Reorganization of Motor Cortex by Vagus Nerve Stimulation Requires Cholinergic Innervation




Curated By TMS Solutions on Apr 4, 2016 8:22:00 AM
Curated By TMS Solutions

Title:

Reorganization of Motor Cortex by Vagus Nerve Stimulation Requires Cholinergic Innervation.

Author:

Hulsey DR; Hays SA; Khodaparast N; Ruiz A; Das P; Rennaker RL 2nd; Kilgard MP.
Brain Stimulation. 9(2):174-81, 2016 Mar-Apr.
[Journal Article. Research Support, N.I.H., Extramural. Research Support, Non-U.S. Gov't. Research Support, U.S. Gov't, Non-P.H.S.] UI: 26822960

Background:

Vagus nerve stimulation (VNS) paired with forelimb training drives robust, specific reorganization of movement representations in the motor cortex. The mechanisms that underlie VNS-dependent enhancement of map plasticity are largely unknown. The cholinergic nucleus basalis (NB) is a critical substrate in cortical plasticity, and several studies suggest that VNS activates cholinergic circuitry.

Objective:

We examined whether the NB is required for VNS-dependent enhancement of map plasticity in the motor cortex. METHODS: Rats were trained to perform a lever pressing task and then received injections of the immunotoxin 192-IgG-saporin to selectively lesion cholinergic neurons of the NB. After lesion, rats underwent five days of motor training during which VNS was paired with successful trials. At the conclusion of behavioral training, intracortical microstimulation was used to document movement representations in motor cortex.

Results:

VNS paired with forelimb training resulted in a substantial increase in the representation of proximal forelimb in rats with an intact NB compared to untrained controls. NB lesions prevent this VNS-dependent increase in proximal forelimb area and result in representations similar to untrained controls. Motor performance was similar between groups, suggesting that differences in forelimb function cannot account for the difference in proximal forelimb representation.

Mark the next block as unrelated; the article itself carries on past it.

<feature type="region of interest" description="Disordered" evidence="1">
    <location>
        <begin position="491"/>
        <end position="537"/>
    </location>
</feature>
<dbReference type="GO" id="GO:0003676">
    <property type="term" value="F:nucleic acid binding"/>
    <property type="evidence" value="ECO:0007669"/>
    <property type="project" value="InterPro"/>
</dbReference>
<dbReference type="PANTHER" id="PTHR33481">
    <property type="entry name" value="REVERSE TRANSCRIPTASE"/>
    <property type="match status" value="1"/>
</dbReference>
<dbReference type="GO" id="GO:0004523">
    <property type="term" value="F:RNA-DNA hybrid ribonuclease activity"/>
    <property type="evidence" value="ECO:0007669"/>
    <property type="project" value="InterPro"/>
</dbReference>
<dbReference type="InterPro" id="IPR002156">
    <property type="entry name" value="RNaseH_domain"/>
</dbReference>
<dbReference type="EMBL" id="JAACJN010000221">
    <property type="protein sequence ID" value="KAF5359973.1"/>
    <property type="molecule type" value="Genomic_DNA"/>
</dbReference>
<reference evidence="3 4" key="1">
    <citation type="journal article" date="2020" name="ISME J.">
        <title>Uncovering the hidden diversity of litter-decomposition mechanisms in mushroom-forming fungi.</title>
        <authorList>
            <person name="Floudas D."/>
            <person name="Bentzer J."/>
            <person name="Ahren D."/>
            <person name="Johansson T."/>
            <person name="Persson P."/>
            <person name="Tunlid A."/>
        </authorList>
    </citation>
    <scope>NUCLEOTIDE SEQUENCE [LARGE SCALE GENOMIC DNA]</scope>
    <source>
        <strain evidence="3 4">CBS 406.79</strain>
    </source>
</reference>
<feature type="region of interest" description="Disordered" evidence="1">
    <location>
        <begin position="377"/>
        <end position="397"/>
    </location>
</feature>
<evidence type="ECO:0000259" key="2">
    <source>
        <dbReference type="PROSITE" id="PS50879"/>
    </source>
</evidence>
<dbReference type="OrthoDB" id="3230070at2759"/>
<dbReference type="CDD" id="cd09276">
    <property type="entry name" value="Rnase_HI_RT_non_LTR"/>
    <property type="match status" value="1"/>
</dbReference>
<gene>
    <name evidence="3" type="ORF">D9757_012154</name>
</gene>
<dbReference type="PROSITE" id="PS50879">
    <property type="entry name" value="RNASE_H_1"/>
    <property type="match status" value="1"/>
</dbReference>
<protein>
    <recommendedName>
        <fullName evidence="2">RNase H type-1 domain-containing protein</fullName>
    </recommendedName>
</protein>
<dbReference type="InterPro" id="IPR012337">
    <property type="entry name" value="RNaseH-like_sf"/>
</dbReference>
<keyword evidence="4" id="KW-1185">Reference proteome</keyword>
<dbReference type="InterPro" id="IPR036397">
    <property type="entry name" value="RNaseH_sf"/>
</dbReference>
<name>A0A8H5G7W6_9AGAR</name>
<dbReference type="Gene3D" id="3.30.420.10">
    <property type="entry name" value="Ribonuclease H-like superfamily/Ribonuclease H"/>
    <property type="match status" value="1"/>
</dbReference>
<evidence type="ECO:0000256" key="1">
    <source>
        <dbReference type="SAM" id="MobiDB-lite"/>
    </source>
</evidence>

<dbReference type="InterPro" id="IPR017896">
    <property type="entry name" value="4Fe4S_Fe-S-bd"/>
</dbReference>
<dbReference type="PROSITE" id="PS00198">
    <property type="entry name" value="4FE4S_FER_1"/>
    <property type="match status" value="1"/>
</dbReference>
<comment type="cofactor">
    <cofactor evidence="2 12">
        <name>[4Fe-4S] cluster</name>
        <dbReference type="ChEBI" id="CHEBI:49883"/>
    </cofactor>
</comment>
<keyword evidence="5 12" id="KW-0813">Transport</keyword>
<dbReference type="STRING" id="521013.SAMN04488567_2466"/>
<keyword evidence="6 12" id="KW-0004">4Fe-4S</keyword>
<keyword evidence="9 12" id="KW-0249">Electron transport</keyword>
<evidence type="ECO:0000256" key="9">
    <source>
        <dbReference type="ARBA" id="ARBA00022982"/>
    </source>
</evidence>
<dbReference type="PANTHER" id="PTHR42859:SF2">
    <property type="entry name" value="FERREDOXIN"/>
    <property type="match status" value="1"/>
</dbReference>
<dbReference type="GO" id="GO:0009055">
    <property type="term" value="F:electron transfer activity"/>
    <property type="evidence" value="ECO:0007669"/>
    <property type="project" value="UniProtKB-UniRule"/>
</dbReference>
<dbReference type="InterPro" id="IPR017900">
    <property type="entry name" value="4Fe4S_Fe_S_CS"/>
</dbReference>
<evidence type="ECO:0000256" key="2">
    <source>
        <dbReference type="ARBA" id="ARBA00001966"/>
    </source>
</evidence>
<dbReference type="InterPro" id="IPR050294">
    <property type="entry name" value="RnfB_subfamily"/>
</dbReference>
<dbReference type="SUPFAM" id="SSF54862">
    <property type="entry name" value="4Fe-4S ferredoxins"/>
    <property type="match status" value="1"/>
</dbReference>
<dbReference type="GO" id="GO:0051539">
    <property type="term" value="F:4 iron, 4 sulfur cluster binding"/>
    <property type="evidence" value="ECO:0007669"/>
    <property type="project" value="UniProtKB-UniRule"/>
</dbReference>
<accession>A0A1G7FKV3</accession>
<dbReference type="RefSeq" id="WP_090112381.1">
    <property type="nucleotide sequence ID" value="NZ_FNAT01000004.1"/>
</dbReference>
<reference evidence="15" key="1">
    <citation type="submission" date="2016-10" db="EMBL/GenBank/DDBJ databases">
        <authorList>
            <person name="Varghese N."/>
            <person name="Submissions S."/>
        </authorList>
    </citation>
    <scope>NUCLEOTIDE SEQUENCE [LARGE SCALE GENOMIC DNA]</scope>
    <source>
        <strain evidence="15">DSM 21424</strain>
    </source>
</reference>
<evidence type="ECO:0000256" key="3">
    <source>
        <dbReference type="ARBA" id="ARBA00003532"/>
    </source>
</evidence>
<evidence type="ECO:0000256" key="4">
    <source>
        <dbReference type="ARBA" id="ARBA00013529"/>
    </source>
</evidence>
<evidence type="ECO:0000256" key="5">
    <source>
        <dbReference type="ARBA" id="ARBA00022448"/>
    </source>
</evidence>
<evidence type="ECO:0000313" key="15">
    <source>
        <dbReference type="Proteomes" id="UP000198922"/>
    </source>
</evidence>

Conclusions:

Together, these findings indicate that the NB is required for VNS-dependent enhancement of plasticity in the motor cortex and may provide insight into the mechanisms that underlie the benefits of VNS therapy.
Copyright © 2016 Elsevier Inc. All rights reserved.

Institutions:

Hulsey, Daniel R. School of Behavioral Brain Sciences, The University of Texas at Dallas, 800 West Campbell Road, GR41, Richardson, TX 75080- 3021, USA. Hays, Seth A.

School of Behavioral Brain Sciences, The University of Texas at Dallas, 800 West Campbell Road, GR41, Richardson, TX 75080-3021, USA; Erik Jonsson

School of Engineering and Computer Science, The University of Texas at Dallas, 800 West Campbell Road, Richardson, TX 75080-3021, USA; Texas

Biomedical Device Center, The University of Texas at Dallas, 800 West Campbell Road, Richardson, TX 75080-3021, USA. Electronic address: seth.hays@utdallas.edu.

Khodaparast, Navid. School of Behavioral Brain Sciences, The University of Texas at Dallas, 800 West Campbell Road, GR41, Richardson, TX 75080-3021, USA;Texas Biomedical Device Center, The University of Texas at Dallas, 800 West Campbell Road, Richardson, TX 75080-3021, USA. Ruiz, Andrea.

Texas Biomedical Device Center, The University of Texas at Dallas, 800 West Campbell Road, Richardson, TX 75080-3021, USA. Das, Priyanka. Erik

Jonsson School of Engineering and Computer Science, The University of Texas at Dallas, 800 West Campbell Road, Richardson, TX 75080-3021, USA.

Rennaker, Robert L 2nd. School of Behavioral Brain Sciences, The University of Texas at Dallas, 800 West Campbell Road, GR41, Richardson, TX 75080-3021, USA; Erik Jonsson School of Engineering and Computer Science, The University of Texas at Dallas, 800 West Campbell Road, Richardson, TX 75080-3021, USA; Texas Biomedical Device Center, The University of Texas at Dallas, 800 West Campbell Road, Richardson, TX 75080-3021, USA.

Kilgard, Michael P. School of Behavioral Brain Sciences, The University of Texas at Dallas, 800 West Campbell Road, GR41, Richardson, TX 75080- 3021, USA; Texas Biomedical Device Center, The University of Texas at Dallas, 800 West Campbell Road, Richardson, TX 75080-3021, USA.

 

Topic of this Article:

Topics: 1- Brain Stimulation Journal Index, Vagus Nerve Stimulation


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